Arise Nursing

Arise Nursing

Arise Nursing

Call Us


Immunisation, also known as vaccination, is one of the most impactful interventions in human history and has changed the dynamics of public health. In practice, it stimulates the body’s immune system to recognise and defend against specific pathogens. Also, vaccines prevent diseases, reduce morbidity and mortality, and protect individuals and communities from infectious threats. 



At its core, immunisation employs the body’s natural defence mechanisms to fight infectious agents. Vaccines contain weakened or inactivated forms of pathogens, specific proteins, or genetic material that stimulate the immune system to produce antibodies and memory cells. Upon encountering the actual pathogen in the future, the immune system can mount a rapid and targeted response, neutralizing the threat before it causes illness. This process not only protects vaccinated individuals but also contributes to herd immunity, reducing the overall transmission and prevalence of diseases within communities.

Why should one get Immunisation?

The benefits of immunisation extend far beyond individual protection, yielding outstanding public health benefits. Immunisation programs have led to the eradication of smallpox, the near-elimination of polio, and significant reductions in the incidence of diseases such as measles, mumps, rubella, and pertussis. When outbreaks are prevented, vaccines save lives, and there is a reduction in healthcare costs, and an alleviation of the burden on healthcare systems. Also, immunisation promotes equity by ensuring that all individuals, regardless of socioeconomic status or geographic location, have access to lifesaving vaccines and protection against infectious threats.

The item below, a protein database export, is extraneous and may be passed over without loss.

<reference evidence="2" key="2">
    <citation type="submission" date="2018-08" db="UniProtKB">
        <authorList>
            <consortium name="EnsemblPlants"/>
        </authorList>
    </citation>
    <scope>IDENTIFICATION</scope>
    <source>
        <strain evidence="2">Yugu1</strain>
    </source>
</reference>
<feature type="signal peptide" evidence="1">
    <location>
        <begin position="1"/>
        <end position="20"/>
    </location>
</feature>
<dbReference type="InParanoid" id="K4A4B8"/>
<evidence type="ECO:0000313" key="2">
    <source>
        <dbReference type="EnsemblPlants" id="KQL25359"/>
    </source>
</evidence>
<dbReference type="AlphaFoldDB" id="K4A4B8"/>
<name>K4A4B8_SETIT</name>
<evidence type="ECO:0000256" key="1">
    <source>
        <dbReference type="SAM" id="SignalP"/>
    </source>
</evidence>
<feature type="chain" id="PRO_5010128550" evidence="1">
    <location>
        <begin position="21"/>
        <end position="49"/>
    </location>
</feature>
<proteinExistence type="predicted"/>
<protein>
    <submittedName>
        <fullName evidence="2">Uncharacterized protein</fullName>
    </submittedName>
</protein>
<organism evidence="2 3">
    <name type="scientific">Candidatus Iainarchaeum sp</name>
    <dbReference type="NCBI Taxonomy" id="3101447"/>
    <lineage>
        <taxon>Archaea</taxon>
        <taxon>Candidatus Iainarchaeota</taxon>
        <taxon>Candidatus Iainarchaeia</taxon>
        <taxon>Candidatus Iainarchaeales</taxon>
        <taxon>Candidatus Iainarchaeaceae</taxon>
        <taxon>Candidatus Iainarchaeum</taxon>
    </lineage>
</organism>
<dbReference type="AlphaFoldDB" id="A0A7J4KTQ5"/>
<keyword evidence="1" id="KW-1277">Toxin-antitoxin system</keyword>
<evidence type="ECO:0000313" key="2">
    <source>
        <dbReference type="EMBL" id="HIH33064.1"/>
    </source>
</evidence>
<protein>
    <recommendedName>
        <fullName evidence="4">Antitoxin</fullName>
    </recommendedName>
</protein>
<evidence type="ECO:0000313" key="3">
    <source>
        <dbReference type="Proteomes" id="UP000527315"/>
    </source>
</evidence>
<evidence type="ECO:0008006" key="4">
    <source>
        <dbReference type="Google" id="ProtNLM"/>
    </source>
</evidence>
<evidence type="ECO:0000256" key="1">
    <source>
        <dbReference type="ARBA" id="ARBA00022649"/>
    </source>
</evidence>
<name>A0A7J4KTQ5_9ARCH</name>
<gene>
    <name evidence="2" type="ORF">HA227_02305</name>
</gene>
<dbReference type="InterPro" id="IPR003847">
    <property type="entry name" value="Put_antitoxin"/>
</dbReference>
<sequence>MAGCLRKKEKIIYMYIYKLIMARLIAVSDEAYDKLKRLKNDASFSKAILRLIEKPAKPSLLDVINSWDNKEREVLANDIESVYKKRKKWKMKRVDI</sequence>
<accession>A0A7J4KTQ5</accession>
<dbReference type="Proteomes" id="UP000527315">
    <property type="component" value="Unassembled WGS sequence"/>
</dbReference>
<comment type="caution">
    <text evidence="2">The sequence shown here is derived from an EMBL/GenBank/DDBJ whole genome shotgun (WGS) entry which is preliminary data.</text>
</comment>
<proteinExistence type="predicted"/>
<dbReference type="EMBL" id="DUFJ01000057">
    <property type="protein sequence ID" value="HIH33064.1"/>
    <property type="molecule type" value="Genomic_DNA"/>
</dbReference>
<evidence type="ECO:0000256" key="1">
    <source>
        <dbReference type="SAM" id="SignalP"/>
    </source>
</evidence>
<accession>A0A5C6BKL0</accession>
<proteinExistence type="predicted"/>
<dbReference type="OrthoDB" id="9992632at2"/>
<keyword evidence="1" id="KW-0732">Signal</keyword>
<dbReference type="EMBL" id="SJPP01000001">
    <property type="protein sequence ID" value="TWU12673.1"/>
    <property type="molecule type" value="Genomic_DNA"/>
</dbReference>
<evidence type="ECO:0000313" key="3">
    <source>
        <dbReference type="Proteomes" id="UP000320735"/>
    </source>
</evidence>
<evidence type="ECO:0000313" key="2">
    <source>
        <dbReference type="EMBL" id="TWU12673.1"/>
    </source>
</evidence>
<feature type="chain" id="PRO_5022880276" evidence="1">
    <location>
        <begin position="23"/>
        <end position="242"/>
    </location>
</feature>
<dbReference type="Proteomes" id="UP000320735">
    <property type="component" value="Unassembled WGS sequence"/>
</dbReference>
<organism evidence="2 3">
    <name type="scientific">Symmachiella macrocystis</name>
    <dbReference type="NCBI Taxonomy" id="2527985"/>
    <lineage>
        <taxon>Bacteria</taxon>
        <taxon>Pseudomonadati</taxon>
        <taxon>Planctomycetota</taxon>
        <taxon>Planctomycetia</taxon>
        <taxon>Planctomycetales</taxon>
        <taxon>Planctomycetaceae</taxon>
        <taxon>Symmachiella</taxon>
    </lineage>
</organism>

Immunisations are not without their challenges:

Despite its remarkable success, immunisation faces several challenges and controversies. These include vaccine hesitancy, which is fueled by misinformation, mistrust, and complacency. It poses a significant barrier to achieving high vaccination coverage rates. Debates surrounding vaccine safety, adverse effects, and government mandates have led to a lot of doubt and resistance in some communities. More so, logistical barriers such as vaccine storage, distribution, and access in remote or underserved areas present challenges for immunisation programs worldwide. There are several ways to address these problems, which include education, communication, community engagement, and policy interventions.

Moving forward,

Immunisation is a major cornerstone of public health. There are continuous efforts to expand vaccine coverage, improve vaccine delivery, and develop new vaccines against emerging infectious threats. Advancements in vaccine technology, such as mRNA vaccines, offer promising opportunities for rapid vaccine development and deployment in response to pandemics and emerging diseases. Additionally, global collaboration and investment in research and development are essential to address gaps in vaccine coverage, strengthen health systems, and achieve equitable access to vaccines for all populations.